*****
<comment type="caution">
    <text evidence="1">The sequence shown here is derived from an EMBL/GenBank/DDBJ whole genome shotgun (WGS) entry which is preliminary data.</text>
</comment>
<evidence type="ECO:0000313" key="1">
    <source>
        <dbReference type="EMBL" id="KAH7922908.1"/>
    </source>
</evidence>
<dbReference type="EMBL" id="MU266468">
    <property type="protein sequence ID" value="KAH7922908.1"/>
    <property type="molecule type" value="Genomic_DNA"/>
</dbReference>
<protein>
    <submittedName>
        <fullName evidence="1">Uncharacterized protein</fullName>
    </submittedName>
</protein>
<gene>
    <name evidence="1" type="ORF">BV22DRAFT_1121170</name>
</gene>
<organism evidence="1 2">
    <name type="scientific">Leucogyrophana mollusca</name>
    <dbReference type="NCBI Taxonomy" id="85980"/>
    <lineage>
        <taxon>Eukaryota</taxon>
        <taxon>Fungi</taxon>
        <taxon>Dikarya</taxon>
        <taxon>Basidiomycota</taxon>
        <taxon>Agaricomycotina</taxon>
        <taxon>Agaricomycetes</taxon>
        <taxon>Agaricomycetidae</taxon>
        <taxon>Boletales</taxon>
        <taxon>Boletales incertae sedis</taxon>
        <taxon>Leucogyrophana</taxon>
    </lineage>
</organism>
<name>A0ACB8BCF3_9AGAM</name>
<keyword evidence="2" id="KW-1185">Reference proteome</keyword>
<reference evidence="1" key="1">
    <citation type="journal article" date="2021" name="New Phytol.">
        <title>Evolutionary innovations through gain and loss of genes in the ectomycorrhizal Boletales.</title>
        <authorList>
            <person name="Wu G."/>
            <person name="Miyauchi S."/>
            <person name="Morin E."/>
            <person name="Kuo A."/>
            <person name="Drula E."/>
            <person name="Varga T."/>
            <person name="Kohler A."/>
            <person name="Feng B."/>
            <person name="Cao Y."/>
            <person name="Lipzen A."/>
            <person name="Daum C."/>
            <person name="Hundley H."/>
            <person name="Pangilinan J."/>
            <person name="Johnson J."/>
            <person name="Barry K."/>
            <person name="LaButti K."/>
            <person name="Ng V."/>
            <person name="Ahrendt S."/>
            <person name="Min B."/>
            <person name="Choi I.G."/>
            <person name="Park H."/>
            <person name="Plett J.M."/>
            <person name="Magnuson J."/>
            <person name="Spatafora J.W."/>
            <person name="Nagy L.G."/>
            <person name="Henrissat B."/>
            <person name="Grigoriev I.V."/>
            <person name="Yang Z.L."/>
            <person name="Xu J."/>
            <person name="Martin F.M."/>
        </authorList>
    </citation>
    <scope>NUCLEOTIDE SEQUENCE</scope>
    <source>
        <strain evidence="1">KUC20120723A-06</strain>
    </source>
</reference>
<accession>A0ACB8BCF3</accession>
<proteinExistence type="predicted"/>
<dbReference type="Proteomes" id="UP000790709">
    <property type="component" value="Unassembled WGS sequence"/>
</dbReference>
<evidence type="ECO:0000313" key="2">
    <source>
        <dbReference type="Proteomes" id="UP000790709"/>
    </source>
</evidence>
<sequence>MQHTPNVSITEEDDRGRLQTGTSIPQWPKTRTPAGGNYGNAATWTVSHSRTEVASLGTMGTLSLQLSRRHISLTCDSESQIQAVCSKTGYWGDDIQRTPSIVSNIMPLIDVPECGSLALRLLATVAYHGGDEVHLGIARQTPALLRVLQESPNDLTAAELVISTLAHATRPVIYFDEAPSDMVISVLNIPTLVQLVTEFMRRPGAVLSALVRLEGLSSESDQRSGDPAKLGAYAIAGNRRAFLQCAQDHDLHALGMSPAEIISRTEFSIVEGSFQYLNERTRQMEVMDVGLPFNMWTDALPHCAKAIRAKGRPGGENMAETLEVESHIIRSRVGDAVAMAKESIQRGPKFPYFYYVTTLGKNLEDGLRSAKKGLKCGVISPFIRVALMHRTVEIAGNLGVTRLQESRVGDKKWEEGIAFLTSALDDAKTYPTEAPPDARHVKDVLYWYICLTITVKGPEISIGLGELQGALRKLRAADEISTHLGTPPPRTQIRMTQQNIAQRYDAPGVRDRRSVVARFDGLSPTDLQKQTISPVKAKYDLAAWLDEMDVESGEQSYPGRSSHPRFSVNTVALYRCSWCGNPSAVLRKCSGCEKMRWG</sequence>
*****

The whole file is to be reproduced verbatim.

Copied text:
<comment type="caution">
    <text evidence="1">The sequence shown here is derived from an EMBL/GenBank/DDBJ whole genome shotgun (WGS) entry which is preliminary data.</text>
</comment>
<evidence type="ECO:0000313" key="1">
    <source>
        <dbReference type="EMBL" id="KAH7922908.1"/>
    </source>
</evidence>
<dbReference type="EMBL" id="MU266468">
    <property type="protein sequence ID" value="KAH7922908.1"/>
    <property type="molecule type" value="Genomic_DNA"/>
</dbReference>
<protein>
    <submittedName>
        <fullName evidence="1">Uncharacterized protein</fullName>
    </submittedName>
</protein>
<gene>
    <name evidence="1" type="ORF">BV22DRAFT_1121170</name>
</gene>
<organism evidence="1 2">
    <name type="scientific">Leucogyrophana mollusca</name>
    <dbReference type="NCBI Taxonomy" id="85980"/>
    <lineage>
        <taxon>Eukaryota</taxon>
        <taxon>Fungi</taxon>
        <taxon>Dikarya</taxon>
        <taxon>Basidiomycota</taxon>
        <taxon>Agaricomycotina</taxon>
        <taxon>Agaricomycetes</taxon>
        <taxon>Agaricomycetidae</taxon>
        <taxon>Boletales</taxon>
        <taxon>Boletales incertae sedis</taxon>
        <taxon>Leucogyrophana</taxon>
    </lineage>
</organism>
<name>A0ACB8BCF3_9AGAM</name>
<keyword evidence="2" id="KW-1185">Reference proteome</keyword>
<reference evidence="1" key="1">
    <citation type="journal article" date="2021" name="New Phytol.">
        <title>Evolutionary innovations through gain and loss of genes in the ectomycorrhizal Boletales.</title>
        <authorList>
            <person name="Wu G."/>
            <person name="Miyauchi S."/>
            <person name="Morin E."/>
            <person name="Kuo A."/>
            <person name="Drula E."/>
            <person name="Varga T."/>
            <person name="Kohler A."/>
            <person name="Feng B."/>
            <person name="Cao Y."/>
            <person name="Lipzen A."/>
            <person name="Daum C."/>
            <person name="Hundley H."/>
            <person name="Pangilinan J."/>
            <person name="Johnson J."/>
            <person name="Barry K."/>
            <person name="LaButti K."/>
            <person name="Ng V."/>
            <person name="Ahrendt S."/>
            <person name="Min B."/>
            <person name="Choi I.G."/>
            <person name="Park H."/>
            <person name="Plett J.M."/>
            <person name="Magnuson J."/>
            <person name="Spatafora J.W."/>
            <person name="Nagy L.G."/>
            <person name="Henrissat B."/>
            <person name="Grigoriev I.V."/>
            <person name="Yang Z.L."/>
            <person name="Xu J."/>
            <person name="Martin F.M."/>
        </authorList>
    </citation>
    <scope>NUCLEOTIDE SEQUENCE</scope>
    <source>
        <strain evidence="1">KUC20120723A-06</strain>
    </source>
</reference>
<accession>A0ACB8BCF3</accession>
<proteinExistence type="predicted"/>
<dbReference type="Proteomes" id="UP000790709">
    <property type="component" value="Unassembled WGS sequence"/>
</dbReference>
<evidence type="ECO:0000313" key="2">
    <source>
        <dbReference type="Proteomes" id="UP000790709"/>
    </source>
</evidence>
<sequence>MQHTPNVSITEEDDRGRLQTGTSIPQWPKTRTPAGGNYGNAATWTVSHSRTEVASLGTMGTLSLQLSRRHISLTCDSESQIQAVCSKTGYWGDDIQRTPSIVSNIMPLIDVPECGSLALRLLATVAYHGGDEVHLGIARQTPALLRVLQESPNDLTAAELVISTLAHATRPVIYFDEAPSDMVISVLNIPTLVQLVTEFMRRPGAVLSALVRLEGLSSESDQRSGDPAKLGAYAIAGNRRAFLQCAQDHDLHALGMSPAEIISRTEFSIVEGSFQYLNERTRQMEVMDVGLPFNMWTDALPHCAKAIRAKGRPGGENMAETLEVESHIIRSRVGDAVAMAKESIQRGPKFPYFYYVTTLGKNLEDGLRSAKKGLKCGVISPFIRVALMHRTVEIAGNLGVTRLQESRVGDKKWEEGIAFLTSALDDAKTYPTEAPPDARHVKDVLYWYICLTITVKGPEISIGLGELQGALRKLRAADEISTHLGTPPPRTQIRMTQQNIAQRYDAPGVRDRRSVVARFDGLSPTDLQKQTISPVKAKYDLAAWLDEMDVESGEQSYPGRSSHPRFSVNTVALYRCSWCGNPSAVLRKCSGCEKMRWG</sequence>